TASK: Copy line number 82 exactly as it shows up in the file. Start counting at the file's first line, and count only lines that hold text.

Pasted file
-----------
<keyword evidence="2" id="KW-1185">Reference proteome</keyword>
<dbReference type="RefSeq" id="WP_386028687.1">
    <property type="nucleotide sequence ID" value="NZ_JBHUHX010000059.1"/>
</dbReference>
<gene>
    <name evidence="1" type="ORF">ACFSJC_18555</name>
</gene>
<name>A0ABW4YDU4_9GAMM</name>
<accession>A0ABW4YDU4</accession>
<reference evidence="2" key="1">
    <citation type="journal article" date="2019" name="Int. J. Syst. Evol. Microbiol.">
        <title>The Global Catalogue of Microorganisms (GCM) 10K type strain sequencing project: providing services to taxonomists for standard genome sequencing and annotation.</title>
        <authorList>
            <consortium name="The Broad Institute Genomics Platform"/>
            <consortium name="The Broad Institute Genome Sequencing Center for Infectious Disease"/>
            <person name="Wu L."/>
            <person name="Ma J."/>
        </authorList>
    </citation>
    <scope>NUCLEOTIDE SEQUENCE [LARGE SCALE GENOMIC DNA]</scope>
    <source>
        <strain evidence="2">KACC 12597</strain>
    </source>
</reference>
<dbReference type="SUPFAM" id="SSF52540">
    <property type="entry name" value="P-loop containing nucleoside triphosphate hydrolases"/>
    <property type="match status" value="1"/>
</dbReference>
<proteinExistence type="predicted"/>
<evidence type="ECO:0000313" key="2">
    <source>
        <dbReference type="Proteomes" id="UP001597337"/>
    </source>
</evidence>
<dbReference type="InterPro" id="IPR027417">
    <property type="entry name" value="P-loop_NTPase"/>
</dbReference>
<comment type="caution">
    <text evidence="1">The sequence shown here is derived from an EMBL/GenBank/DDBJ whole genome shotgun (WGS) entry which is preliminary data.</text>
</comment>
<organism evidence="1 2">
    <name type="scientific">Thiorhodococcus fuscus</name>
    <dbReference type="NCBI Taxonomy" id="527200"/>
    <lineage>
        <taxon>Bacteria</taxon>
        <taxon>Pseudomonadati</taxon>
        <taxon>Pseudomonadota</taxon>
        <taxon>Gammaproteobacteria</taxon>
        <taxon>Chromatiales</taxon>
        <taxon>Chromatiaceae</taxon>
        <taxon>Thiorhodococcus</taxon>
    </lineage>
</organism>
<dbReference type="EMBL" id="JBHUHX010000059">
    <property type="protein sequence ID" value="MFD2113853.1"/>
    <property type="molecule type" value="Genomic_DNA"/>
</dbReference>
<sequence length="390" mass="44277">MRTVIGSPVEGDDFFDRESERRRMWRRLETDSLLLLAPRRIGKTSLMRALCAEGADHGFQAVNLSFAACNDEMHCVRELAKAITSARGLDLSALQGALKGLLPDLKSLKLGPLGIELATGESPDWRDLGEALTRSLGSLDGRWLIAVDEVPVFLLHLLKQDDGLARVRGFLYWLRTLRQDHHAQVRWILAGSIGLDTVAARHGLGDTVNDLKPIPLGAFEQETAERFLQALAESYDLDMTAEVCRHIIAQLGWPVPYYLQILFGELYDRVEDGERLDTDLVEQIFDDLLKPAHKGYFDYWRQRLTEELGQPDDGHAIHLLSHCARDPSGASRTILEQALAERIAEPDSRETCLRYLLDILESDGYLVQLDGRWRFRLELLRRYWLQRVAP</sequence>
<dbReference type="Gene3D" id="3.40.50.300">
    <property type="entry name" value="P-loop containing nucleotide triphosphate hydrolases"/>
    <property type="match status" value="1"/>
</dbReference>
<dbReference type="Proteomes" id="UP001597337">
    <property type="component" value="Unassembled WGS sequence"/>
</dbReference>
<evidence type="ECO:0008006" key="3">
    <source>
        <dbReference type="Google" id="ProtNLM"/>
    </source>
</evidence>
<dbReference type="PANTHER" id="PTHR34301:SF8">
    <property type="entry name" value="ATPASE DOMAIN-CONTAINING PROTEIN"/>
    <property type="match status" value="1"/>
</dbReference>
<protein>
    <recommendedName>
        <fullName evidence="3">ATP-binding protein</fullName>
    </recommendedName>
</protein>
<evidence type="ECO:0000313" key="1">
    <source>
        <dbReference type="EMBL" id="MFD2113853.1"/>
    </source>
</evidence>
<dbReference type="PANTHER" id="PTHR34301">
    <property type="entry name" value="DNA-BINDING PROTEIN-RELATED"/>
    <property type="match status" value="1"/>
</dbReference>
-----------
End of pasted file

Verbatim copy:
        <dbReference type="EMBL" id="MFD2113853.1"/>